I attended the European Conference on Arts & Humanities (ECAH), July 11th -12th 2017 held in Brighton. With the conference theme being “History, Story, Narrative”, the aim of the conference was exploring how best to write history, while we were spectators to the process of history, often, while being intimately situated within its impact and formations. Who gets to tell history if the issue is colonialism or class? How does geography, the power of place, intersect with history? What is the status of the personal story or narrative within the larger frame of events?
My presentation explored the use of narrative from qualitative research using multi-layered archival data and the need for liberatory narratives when the voices of people are silent in the paperwork. This is an original archival early narrative of Anna, an enslaved mulatto girl who lived in the eighteenth century and the extraordinary turn of events in which her life transformed from slavery to wealth. Within this period of sociohistory, black and mixed-heritage people were both enslaved and considered property or free with minimal rights and privileges. The power of wealth intersects with slavery, family, freedom, and mortality. The social sciences explore humanity and its relationship to the environment in which humans live, thus bringing into this narrative the anthropology and development of Caribbean British Jamaican society. The presentation focused on the life and relationships of eighteenth-century Jamaican-born Anna PW and her British colonial community. Her remarkable story, as an analytical case study, highlights a developed narrative embedded in her “lived experience”, however, her voice is absent from the paperwork. In the paper, I argued that narrative analysis represents an explorative method of unpicking and understanding those experiences, thus providing socio-moral education and the need for a liberatory narrative to give Anna a voice in those ‘lived experiences’. A liberatory narrative according to bell hooks (2002), engages the personal and the emotional as it depicts the history of slavery and reminds us of how little we know … particularly if all we know are the facts … “. In Anna’s case, all we have are the facts.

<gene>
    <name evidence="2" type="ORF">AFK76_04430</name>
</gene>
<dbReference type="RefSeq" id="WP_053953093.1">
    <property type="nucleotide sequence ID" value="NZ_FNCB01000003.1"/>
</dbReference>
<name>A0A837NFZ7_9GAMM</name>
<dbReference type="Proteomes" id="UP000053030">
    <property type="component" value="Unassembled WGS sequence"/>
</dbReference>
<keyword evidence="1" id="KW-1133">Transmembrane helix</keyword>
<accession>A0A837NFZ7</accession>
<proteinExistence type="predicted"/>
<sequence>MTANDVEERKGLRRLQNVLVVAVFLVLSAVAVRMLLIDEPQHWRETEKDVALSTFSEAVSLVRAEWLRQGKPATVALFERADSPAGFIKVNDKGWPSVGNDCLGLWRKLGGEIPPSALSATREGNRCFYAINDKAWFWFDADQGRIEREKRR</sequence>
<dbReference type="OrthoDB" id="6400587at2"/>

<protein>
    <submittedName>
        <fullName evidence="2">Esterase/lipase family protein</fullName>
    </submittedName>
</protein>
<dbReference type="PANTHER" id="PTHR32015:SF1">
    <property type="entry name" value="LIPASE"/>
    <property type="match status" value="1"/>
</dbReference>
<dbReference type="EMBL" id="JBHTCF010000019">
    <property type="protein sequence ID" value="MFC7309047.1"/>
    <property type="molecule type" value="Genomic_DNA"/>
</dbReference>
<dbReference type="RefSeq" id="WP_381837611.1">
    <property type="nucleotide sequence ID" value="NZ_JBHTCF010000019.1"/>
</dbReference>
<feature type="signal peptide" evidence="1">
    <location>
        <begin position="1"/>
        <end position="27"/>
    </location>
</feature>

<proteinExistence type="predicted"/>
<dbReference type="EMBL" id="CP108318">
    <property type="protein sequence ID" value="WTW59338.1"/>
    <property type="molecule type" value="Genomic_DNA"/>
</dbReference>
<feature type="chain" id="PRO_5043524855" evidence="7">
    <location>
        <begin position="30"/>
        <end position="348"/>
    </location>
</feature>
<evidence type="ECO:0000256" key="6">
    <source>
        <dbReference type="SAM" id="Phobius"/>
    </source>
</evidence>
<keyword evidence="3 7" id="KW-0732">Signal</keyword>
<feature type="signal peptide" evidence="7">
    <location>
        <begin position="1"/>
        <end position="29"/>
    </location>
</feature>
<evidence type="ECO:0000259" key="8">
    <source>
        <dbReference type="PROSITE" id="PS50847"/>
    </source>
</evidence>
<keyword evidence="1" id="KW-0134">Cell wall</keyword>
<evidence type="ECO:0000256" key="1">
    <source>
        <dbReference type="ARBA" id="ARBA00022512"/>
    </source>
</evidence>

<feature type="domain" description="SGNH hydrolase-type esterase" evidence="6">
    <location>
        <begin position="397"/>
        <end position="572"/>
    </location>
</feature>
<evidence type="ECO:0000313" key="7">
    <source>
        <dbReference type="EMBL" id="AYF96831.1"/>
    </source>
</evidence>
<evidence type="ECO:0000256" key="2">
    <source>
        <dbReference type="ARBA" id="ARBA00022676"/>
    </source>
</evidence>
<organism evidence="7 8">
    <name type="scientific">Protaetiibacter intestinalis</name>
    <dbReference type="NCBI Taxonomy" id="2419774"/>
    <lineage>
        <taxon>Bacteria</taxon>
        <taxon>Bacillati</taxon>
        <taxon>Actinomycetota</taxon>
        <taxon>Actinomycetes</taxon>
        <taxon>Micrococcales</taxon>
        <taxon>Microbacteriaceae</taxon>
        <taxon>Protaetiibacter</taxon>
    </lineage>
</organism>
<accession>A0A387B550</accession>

Anna’s story takes us from her enslaved birth in 1745 Jamaica, to her manumission by her white father who bequeathed her a substantial amount of property in Jamaica, Britain, and the USA. The narrative explores the legal lengths Anna’s father went to ensure her protection from a patriarchal, racist society including, the involvement of King George III and the Archbishop of Canterbury, all to ensure her wealth was secure when she married and had children. In addition, Anna’s uncle Robert, also bequeathed her his Jamaican properties making her possibly the richest black woman of her time.
I would like to take this opportunity to thank the International Academic Forum (iafor) for choosing me to present this paper, the BU Doctoral College, Santander for the award and the fantastic support I receive from my supervisors; professors Sara Ashencaen Crabtree, Jonathan Parker and Dr Hyun Joo Lim. Much respect to you all.
Melsia (left) with the UWI Trinidad & Tobago delegates